Writing Zope Products
Last month, we continued our discussion of the Zope web development environment by installing and examining Zope products. As we saw, each product is actually a Python object module that can be instantiated one or more times on a Zope server. Hundreds of products are available for Zope, ranging from a small and lightweight fortune-teller to the large and impressive content management framework (CMF).
Many Zope administrators are content to install and use the products that they can download from the Web. And indeed, there are enough products to satisfy most basic sites; whatever you cannot do with an existing product is often simple enough to create in DTML, Zope's Dynamic Template Markup Language (described in the February 2002 issue of LJ).
But as easy and straightforward as it may be to do many tasks in DTML, it is neither as complete nor as flexible as Python. And while the addition of PythonScripts (and PerlScripts!) in Zope has certainly reduced the need to write products for many medium-sized tasks, most Zope hackers eventually find themselves writing a product of some sort.
This month, we look at how to build a simple Zope product that we can then integrate into our site. As you will see, it is quite easy to create a Zope product that integrates well into the rest of this environment.
At its core, a Zope product is a Python module. The product (as we saw last month) is installed into the lib/python/Products directory under the main Zope directory. Zope looks for products when it is started (or restarted), which means that you must start or restart Zope after installing a new product.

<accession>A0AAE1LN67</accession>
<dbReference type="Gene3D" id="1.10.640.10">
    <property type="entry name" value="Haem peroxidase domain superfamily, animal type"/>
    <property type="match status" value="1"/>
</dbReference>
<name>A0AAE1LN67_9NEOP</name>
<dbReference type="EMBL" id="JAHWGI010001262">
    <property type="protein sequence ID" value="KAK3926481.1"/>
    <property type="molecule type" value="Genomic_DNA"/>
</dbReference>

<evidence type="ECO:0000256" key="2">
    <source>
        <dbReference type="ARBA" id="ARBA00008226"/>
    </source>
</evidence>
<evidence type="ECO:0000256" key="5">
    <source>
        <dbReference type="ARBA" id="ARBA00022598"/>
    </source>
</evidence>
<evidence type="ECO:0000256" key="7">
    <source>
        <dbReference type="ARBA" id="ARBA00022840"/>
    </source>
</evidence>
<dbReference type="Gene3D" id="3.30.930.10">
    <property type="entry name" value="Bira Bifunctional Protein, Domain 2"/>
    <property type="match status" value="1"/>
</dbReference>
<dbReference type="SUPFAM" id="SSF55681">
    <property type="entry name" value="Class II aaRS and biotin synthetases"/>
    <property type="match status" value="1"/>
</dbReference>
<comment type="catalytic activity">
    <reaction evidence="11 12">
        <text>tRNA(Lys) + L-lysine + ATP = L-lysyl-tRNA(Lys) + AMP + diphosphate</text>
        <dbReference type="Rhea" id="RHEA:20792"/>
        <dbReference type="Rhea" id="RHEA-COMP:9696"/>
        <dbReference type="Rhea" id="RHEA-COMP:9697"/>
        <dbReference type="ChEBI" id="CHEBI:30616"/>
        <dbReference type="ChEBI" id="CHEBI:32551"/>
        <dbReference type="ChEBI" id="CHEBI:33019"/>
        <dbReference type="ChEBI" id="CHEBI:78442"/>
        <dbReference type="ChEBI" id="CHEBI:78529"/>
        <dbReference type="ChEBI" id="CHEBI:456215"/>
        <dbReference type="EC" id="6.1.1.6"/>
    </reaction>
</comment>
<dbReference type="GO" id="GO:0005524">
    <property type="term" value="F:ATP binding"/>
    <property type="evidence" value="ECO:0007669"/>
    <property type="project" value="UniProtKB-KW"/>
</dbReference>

We can instantiate an installed product as many times as we like, placing each instance somewhere in the web hierarchy. Each instance has a unique “id” attribute that both uniquely identifies it within a folder and allows us to invoke methods on the object.
If this already sounds confusing, remember that the URL /foo/bar normally means that a web server should retrieve the file “bar” within the directory “foo”. But in Zope, the URL foo/bar means that the system should invoke the method “bar” on the object “foo”. In other words, foo/bar gets turned into foo.bar. And when we say “the object foo”, we really mean to say, “the object whose ID is foo”. Setting the ID is essential if we are going to invoke methods on our object successfully.
We also will need to define a meta_type for our product. The meta_type name is the text string that will appear in the Add pull-down list of Zope products in the upper-right corner of the /manage screen. In general, you can name the meta_type the same as your class or perhaps something a bit easier to understand. Remember that items in the Add menu are displayed in ASCII order, which means that capital “Z” comes before lowercase “a”.
To create our own product, we need to do the following:
Define a class in its own module and install it in lib/python/Products.
Define an __init__ method in which we assign the “id” instance variable a value.
Define one or more methods whose return value is a text string containing HTML.
Define a meta_type class variable, which sets the meta_type for all instances of our product.
This turns out to be surprisingly simple to do, as you can see in Listing 1, which defines helloworld.py, a simple Zope product that you can install and almost instantiate in your site. (We'll soon see how to get around these limitations.)